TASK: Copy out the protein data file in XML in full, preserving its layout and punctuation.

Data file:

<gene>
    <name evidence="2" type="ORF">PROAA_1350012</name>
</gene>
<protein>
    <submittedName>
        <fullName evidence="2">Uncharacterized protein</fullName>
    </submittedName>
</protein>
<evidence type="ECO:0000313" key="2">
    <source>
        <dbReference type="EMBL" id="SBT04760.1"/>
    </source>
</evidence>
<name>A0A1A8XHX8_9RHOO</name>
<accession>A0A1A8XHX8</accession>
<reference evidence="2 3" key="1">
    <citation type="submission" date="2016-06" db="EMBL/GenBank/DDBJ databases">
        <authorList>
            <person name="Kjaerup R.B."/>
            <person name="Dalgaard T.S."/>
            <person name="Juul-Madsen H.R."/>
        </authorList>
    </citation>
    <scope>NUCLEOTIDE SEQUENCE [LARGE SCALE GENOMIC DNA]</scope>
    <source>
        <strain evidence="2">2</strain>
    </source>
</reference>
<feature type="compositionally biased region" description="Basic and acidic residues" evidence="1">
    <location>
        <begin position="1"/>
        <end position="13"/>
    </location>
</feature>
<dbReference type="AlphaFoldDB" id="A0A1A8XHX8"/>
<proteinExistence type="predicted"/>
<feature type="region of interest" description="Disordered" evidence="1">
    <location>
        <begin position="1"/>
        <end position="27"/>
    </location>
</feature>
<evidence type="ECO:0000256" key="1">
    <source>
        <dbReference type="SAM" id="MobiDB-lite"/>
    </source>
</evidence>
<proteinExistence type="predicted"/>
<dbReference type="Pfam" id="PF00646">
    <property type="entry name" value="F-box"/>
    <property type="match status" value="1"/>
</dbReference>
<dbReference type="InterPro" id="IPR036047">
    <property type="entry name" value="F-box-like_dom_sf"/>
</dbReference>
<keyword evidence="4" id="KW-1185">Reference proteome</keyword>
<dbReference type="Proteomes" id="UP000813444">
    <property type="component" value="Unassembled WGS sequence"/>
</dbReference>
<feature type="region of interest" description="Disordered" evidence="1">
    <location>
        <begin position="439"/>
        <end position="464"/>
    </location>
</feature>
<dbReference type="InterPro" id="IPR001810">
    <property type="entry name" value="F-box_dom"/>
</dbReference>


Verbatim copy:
<gene>
    <name evidence="2" type="ORF">PROAA_1350012</name>
</gene>
<protein>
    <submittedName>
        <fullName evidence="2">Uncharacterized protein</fullName>
    </submittedName>
</protein>
<evidence type="ECO:0000313" key="2">
    <source>
        <dbReference type="EMBL" id="SBT04760.1"/>
    </source>
</evidence>
<name>A0A1A8XHX8_9RHOO</name>
<accession>A0A1A8XHX8</accession>
<reference evidence="2 3" key="1">
    <citation type="submission" date="2016-06" db="EMBL/GenBank/DDBJ databases">
        <authorList>
            <person name="Kjaerup R.B."/>
            <person name="Dalgaard T.S."/>
            <person name="Juul-Madsen H.R."/>
        </authorList>
    </citation>
    <scope>NUCLEOTIDE SEQUENCE [LARGE SCALE GENOMIC DNA]</scope>
    <source>
        <strain evidence="2">2</strain>
    </source>
</reference>
<feature type="compositionally biased region" description="Basic and acidic residues" evidence="1">
    <location>
        <begin position="1"/>
        <end position="13"/>
    </location>
</feature>
<dbReference type="AlphaFoldDB" id="A0A1A8XHX8"/>
<proteinExistence type="predicted"/>
<feature type="region of interest" description="Disordered" evidence="1">
    <location>
        <begin position="1"/>
        <end position="27"/>
    </location>
</feature>
<evidence type="ECO:0000256" key="1">
    <source>
        <dbReference type="SAM" id="MobiDB-lite"/>
    </source>
</evidence>
<proteinExistence type="predicted"/>
<dbReference type="Pfam" id="PF00646">
    <property type="entry name" value="F-box"/>
    <property type="match status" value="1"/>
</dbReference>
<dbReference type="InterPro" id="IPR036047">
    <property type="entry name" value="F-box-like_dom_sf"/>
</dbReference>
<keyword evidence="4" id="KW-1185">Reference proteome</keyword>
<dbReference type="Proteomes" id="UP000813444">
    <property type="component" value="Unassembled WGS sequence"/>
</dbReference>
<feature type="region of interest" description="Disordered" evidence="1">
    <location>
        <begin position="439"/>
        <end position="464"/>
    </location>
</feature>
<dbReference type="InterPro" id="IPR001810">
    <property type="entry name" value="F-box_dom"/>
</dbReference>